Whilst donations from our community are down, we continue to be thankful for them. Every item we receive, in kind or financially, is gratefully received as we seek to show love and care to those in need in our community.
Your continuing financial donations enable us to buy fresh fruit, vegetables, cheese, bread, spread, baby milk and nappies and essentials when our stocks are low.
We are most grateful for the support we get from local businesses as well as individuals, schools, churches and organisations. Harvest is on the horizon and two of our volunteers will be going in to schools to share about Foodbank. These talks were enthusiastically received last year, so please let us know if any of you would like them to come and talk to your organisation about Foodbank.
We continue to have a good number of faithful volunteers who work with us on a Wednesday morning when we weigh and date all the donations and restock our ‘shop’ ready for Friday, and on Fridays when there is a morning and afternoon shift. The morning team put together the basic parcels and the afternoon teams have two roles. One team will welcome and speak to clients in order to establish other ways we can help them, signposting them to other organisations where appropriate. The second team add extras such as toiletries and other essentials to the made-up parcels. We are so encouraged by the volunteers’ enthusiasm and their desire to be part of this wonderful opportunity of helping those in our community who are in need.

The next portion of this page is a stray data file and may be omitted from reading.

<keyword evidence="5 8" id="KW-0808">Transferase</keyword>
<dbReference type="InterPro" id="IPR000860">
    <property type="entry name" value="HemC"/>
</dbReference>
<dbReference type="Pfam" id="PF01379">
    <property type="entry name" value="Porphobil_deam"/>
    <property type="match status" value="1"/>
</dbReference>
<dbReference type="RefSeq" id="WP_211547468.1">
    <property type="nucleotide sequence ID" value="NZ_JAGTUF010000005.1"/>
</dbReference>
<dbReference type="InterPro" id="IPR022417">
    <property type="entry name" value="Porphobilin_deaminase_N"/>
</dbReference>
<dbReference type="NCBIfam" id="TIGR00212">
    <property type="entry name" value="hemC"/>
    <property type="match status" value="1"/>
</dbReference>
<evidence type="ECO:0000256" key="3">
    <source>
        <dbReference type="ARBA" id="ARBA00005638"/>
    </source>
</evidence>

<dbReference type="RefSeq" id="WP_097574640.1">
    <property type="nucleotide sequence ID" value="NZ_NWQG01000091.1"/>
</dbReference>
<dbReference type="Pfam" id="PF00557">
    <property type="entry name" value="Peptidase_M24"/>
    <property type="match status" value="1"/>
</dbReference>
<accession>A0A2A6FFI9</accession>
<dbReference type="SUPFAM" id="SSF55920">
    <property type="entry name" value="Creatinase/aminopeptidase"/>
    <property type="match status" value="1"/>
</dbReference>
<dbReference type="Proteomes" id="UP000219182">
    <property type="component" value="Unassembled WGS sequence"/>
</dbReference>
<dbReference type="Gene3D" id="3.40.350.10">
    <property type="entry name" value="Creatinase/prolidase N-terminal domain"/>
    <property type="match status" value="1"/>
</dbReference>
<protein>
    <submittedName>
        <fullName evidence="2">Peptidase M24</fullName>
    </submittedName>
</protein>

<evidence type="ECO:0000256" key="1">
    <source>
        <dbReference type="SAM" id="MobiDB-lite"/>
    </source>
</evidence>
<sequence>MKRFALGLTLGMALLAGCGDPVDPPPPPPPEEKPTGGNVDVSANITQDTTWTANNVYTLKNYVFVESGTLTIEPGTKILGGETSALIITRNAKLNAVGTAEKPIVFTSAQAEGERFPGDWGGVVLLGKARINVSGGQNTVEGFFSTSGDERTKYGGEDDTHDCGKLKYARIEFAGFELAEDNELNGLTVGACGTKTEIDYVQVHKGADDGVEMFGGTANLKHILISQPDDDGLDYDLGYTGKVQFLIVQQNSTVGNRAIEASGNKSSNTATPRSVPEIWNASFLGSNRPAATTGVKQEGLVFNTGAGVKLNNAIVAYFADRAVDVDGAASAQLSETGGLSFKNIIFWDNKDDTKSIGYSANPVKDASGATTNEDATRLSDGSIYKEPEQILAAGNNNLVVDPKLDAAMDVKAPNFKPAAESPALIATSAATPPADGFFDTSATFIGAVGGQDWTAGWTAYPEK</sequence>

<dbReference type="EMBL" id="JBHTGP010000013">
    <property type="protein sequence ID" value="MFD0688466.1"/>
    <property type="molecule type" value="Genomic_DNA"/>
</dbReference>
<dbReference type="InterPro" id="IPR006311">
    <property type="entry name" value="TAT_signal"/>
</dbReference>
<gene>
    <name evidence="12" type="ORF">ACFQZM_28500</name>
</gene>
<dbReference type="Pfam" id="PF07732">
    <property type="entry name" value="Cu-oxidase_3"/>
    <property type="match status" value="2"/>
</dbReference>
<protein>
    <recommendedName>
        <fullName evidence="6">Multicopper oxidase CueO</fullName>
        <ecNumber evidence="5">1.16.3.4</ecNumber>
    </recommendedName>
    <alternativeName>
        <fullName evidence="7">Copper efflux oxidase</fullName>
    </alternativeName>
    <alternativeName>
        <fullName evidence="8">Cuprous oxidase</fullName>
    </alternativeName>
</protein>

In exceptional circumstances where clients are unable to come to the Foodbank due to illness or other reasons, we are able to deliver their parcels. We are grateful for the support of our drivers who come in and help us with this on Fridays.
But we do encourage all clients to come in so that we can discuss other ways we, and other organisations, can help them. Hopefully providing them with the means to help get them out of food poverty.
On behalf of all of those benefitting from your kindness, generosity and concern, and always in the hope that one day Foodbanks will no longer be needed, we want to thank you again for making life a little easier for those in need of our help. We couldn’t do it without your support.
Wishing you all continued health, peace and hope in the coming days.
Mair Vaughan, On Behalf of Thornbury Foodbank Management Team